Some eye conditions are hereditary, but many are a result of poor vision care and bad habits. You may be surprised to find that things you do each and every day might actually be damaging your eye sight.
Here are a few bad habits that you should break in order to protect your vision for years to come.
Not Wearing Your Sunglasses
When you forget to wear your sunglasses you're exposing your eyes to the sun's harmful UV and high-energy visible (HEV) rays which can prematurely age and damage your eyes and eyelids. Long periods of exposure can lead to sunburn on the front surface of the eye (photokeratitis), macular degeneration, cataracts, pinguecula and pterygium; and in some cases, cancer of the eyelid. To protect your eyes be sure to wear sunglasses that block 100% of the sun's UV rays. And don't forget to wear them whenever you're outdoors - even on overcast days.
Smoking harms almost every part of your body - including your eyes. Research has linked smoking to eye diseases such as macular degeneration, dry eyes, cataracts, uveitis, and diabetic retinopathy. Smokers are four times more likely to lose their vision compared to people who do not smoke. The good news is that quitting, no matter what your age, can help reduce your risk of developing a serious eye condition.
Rubbing Your Eyes
The skin around your eyes is very delicate. Rubbing your eyes can actually break the tiny blood vessels that are under the skin's surface and cause dark circles or a puffy appearance. Regular eye rubbing over an extended period of time can lead to a condition known as keratoconus. Keratoconus causes a thinning of the cornea and results in the cornea losing its shape. This condition can lead to blurry vision and sometimes cannot be fully corrected with glasses or contact lenses.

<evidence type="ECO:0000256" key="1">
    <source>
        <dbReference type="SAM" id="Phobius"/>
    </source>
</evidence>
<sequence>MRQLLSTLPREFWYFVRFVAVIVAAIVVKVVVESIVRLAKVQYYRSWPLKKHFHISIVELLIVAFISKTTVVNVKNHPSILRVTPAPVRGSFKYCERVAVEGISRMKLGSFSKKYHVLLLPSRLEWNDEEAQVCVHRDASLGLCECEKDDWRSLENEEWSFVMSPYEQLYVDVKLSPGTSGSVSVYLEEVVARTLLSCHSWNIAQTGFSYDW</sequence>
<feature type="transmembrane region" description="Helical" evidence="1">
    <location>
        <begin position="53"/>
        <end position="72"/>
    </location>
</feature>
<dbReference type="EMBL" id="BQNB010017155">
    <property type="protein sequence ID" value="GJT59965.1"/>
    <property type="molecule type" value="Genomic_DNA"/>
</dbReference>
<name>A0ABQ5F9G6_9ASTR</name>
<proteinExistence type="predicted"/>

Not Getting Enough Sleep
It's called beauty sleep for a reason: not getting enough rest can cause red, bloodshot eyes as well as dark circles, eye twitches, dry eyes and blurry vision. Not getting enough rest not only affects your vision, but it can affect your overall health as well.
Not Eating Properly
If you aren't incorporating enough fruits and vegetables into your daily diet then you're probably not getting the necessary vitamins, minerals, and fatty acids necessary for optimum eye health. A diet rich in colorful fruit, leafy greens, and fish are all essential to keeping your vision healthy. Eating properly can help prevent or manage many age-related eye diseases.
Not Drinking Enough Water
Not drinking the recommended 8 glasses of water per day and eating a high-sodium diet can cause your body to become dehydrated, and in turn may cause your eyes to not produce enough tears to keep them moisturized and properly nourished. Dry eyes, red eyes and puffy eyelids can all be a result of dehydration.
Not Having Regular Eye Exams
Comprehensive eye exams can detect vision problems, eye diseases, and general health issues before you even realize that they exist. Routine eye exams are especially important because certain vision-stealing diseases such as glaucoma often have no warning signs until there is a permanent, irreversible loss of vision. Be sure to alert your doctor of your family's eye health history to help determine whether you are at high risk for a particular eye disease of condition. The key to good eyesight is proper eye care so don't forget your regular eye exams.